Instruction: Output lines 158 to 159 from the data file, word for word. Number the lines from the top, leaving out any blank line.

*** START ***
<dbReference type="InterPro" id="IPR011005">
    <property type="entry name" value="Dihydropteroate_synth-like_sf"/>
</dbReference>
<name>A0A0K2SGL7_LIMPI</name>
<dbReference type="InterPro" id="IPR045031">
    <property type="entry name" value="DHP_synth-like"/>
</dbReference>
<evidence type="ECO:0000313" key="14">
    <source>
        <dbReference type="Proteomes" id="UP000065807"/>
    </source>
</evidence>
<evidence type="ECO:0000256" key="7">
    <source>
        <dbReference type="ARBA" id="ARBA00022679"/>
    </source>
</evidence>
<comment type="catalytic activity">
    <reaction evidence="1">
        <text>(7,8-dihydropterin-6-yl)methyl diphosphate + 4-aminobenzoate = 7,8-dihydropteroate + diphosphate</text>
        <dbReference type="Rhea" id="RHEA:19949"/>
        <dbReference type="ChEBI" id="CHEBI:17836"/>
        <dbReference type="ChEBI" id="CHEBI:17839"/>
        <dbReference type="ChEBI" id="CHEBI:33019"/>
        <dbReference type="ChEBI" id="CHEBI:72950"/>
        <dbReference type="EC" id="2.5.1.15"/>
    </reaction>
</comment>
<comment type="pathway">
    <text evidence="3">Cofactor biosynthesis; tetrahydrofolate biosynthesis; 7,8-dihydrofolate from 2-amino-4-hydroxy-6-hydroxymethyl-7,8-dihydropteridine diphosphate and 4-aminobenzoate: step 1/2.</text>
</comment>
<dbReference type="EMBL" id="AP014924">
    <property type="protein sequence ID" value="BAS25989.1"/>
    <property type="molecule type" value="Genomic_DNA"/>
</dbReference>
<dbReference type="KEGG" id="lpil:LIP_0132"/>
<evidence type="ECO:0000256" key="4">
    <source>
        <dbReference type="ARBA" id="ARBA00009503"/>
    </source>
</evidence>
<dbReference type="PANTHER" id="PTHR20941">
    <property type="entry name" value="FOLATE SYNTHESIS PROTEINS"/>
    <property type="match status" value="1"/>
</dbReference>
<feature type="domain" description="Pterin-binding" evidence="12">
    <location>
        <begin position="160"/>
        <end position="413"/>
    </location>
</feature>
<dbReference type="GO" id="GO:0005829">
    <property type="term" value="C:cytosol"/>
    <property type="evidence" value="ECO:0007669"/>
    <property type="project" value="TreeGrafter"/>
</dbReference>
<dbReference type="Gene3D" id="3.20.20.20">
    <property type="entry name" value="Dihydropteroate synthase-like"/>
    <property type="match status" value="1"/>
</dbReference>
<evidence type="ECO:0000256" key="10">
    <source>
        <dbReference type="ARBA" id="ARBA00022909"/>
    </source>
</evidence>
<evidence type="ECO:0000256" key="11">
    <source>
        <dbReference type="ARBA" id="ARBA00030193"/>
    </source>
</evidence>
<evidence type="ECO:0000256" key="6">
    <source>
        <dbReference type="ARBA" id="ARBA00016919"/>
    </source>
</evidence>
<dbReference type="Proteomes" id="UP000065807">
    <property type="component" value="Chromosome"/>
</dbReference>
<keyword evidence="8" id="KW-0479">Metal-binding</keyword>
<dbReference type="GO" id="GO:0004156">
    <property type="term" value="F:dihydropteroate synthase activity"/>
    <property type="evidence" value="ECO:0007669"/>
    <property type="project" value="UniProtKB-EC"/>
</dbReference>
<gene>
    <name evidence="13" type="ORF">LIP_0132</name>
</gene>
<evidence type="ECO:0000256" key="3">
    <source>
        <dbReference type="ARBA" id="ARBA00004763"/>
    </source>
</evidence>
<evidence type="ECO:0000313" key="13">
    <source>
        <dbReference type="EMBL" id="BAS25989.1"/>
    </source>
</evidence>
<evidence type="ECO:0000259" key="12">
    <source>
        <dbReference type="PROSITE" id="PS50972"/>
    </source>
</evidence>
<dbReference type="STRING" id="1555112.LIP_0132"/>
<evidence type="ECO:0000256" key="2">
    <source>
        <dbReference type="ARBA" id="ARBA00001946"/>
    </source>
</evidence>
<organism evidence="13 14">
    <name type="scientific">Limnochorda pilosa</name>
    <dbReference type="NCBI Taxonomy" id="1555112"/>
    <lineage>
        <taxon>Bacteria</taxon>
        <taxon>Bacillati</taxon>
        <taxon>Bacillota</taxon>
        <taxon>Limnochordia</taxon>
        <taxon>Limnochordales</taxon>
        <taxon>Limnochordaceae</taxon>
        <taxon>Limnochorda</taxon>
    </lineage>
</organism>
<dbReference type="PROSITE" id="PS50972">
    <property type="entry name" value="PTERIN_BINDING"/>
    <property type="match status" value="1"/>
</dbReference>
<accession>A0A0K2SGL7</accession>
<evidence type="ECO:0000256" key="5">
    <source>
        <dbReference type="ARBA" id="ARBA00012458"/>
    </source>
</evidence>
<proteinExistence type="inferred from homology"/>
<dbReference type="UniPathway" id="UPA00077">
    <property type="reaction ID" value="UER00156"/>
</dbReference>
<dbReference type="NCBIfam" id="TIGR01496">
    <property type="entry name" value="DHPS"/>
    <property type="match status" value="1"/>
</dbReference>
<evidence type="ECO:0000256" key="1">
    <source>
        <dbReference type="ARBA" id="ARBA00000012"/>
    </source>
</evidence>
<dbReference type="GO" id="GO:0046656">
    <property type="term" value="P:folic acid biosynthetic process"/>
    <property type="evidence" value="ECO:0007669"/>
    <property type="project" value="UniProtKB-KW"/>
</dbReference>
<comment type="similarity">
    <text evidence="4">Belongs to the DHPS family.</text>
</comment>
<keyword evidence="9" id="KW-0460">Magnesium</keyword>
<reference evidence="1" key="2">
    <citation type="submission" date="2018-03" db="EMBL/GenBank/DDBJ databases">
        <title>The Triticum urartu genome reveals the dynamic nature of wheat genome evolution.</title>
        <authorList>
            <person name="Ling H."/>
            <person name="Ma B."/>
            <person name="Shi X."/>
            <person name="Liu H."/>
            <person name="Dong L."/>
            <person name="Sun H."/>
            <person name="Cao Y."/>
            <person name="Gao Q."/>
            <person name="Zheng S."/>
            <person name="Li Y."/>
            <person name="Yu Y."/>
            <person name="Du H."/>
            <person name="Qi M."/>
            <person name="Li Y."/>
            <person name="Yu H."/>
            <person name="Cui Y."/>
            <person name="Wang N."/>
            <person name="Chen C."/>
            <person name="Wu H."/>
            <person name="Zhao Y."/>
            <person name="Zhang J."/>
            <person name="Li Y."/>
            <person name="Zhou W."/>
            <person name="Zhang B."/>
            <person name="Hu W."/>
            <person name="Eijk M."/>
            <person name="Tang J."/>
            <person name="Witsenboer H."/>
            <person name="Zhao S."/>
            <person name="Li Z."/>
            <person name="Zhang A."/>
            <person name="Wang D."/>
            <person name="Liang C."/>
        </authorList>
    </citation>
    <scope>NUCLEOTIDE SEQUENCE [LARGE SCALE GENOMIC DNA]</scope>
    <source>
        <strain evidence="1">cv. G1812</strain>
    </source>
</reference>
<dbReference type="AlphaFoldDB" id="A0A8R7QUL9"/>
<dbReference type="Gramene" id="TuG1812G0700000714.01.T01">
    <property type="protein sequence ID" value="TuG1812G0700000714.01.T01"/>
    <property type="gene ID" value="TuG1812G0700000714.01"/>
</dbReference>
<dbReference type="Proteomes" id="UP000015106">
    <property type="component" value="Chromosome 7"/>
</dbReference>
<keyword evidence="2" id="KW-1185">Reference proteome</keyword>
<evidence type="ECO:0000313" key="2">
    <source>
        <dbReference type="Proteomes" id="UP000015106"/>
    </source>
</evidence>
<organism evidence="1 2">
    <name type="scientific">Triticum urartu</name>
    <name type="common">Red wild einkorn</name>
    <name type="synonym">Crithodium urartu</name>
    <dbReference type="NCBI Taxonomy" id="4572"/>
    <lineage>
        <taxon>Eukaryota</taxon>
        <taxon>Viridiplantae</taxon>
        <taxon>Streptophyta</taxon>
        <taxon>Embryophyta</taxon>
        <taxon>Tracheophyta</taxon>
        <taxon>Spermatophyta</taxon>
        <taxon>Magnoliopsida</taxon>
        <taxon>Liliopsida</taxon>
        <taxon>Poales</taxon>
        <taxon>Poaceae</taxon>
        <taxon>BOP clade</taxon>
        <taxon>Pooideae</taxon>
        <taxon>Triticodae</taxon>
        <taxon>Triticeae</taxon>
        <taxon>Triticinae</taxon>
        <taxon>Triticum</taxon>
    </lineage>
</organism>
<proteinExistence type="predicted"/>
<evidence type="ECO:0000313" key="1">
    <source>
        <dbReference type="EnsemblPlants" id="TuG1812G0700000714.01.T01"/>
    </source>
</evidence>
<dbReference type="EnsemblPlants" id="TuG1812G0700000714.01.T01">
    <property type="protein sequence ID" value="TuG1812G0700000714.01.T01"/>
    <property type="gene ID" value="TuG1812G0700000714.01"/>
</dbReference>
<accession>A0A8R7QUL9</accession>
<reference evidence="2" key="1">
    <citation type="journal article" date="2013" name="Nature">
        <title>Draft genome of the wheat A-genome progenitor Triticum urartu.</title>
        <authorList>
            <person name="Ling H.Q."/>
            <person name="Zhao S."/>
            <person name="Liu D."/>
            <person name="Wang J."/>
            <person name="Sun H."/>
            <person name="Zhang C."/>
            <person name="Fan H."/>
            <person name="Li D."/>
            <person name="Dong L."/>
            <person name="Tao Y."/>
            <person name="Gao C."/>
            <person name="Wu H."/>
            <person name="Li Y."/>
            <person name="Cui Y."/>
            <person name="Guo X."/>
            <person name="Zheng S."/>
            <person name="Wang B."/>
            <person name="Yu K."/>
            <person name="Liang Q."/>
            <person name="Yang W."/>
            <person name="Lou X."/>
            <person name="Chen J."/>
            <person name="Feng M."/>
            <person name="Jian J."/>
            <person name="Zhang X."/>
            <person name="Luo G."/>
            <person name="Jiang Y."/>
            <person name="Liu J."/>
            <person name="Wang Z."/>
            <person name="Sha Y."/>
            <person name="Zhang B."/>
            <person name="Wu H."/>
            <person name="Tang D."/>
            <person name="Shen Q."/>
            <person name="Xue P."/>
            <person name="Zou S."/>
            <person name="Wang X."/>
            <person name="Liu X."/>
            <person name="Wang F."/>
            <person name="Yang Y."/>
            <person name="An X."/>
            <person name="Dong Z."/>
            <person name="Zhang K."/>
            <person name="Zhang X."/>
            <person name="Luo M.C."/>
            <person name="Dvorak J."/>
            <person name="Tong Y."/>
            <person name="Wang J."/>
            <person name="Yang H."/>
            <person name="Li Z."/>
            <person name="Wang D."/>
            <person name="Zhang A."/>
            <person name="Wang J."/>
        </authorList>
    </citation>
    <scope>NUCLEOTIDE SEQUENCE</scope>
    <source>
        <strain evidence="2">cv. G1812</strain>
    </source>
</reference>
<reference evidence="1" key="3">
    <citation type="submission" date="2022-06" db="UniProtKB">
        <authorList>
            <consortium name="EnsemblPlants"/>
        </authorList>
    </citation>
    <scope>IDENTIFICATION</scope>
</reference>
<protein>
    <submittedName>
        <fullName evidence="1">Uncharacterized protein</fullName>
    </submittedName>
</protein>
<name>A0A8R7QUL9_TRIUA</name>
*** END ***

            <person name="Ling H."/>
            <person name="Ma B."/>